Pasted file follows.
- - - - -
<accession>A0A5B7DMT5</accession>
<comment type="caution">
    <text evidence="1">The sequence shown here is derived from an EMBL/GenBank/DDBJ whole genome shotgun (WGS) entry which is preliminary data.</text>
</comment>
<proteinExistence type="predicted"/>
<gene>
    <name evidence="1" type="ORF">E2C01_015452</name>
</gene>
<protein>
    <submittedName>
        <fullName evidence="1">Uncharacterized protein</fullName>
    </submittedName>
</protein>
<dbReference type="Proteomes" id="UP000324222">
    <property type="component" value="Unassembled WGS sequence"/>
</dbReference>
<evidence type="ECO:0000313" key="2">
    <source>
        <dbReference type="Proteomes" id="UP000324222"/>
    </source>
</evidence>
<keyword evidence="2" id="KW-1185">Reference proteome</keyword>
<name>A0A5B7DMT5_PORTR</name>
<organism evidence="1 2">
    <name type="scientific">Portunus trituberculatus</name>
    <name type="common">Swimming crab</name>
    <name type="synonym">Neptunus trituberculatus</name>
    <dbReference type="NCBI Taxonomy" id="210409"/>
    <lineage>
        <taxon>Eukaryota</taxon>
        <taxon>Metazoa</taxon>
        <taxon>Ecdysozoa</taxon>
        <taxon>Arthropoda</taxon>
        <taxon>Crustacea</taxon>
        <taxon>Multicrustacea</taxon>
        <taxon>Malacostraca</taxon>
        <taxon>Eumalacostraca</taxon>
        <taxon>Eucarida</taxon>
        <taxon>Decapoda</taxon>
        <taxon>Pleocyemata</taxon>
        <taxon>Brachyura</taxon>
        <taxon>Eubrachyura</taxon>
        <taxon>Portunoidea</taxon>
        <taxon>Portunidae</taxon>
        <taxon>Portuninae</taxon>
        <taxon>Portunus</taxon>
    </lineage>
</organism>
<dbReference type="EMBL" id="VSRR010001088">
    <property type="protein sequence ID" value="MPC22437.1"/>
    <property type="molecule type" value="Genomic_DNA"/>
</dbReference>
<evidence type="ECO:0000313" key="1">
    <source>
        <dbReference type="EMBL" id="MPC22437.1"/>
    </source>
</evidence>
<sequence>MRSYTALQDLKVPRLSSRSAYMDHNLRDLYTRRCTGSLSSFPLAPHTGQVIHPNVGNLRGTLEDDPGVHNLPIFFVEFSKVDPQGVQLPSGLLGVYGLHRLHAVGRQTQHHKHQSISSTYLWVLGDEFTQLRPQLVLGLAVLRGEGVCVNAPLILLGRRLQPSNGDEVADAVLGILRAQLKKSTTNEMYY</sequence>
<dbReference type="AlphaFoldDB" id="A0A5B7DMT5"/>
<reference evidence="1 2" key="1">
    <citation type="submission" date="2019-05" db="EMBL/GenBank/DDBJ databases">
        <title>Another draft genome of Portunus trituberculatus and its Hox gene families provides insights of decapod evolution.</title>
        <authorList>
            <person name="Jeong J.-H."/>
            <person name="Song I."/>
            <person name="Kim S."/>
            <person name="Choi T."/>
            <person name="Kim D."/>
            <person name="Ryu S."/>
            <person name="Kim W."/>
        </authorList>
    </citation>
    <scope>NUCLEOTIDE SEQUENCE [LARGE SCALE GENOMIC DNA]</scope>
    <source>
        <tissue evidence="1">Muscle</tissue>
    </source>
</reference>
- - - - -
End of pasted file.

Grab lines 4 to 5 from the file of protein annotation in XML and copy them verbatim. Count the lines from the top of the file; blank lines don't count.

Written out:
</comment>
<proteinExistence type="predicted"/>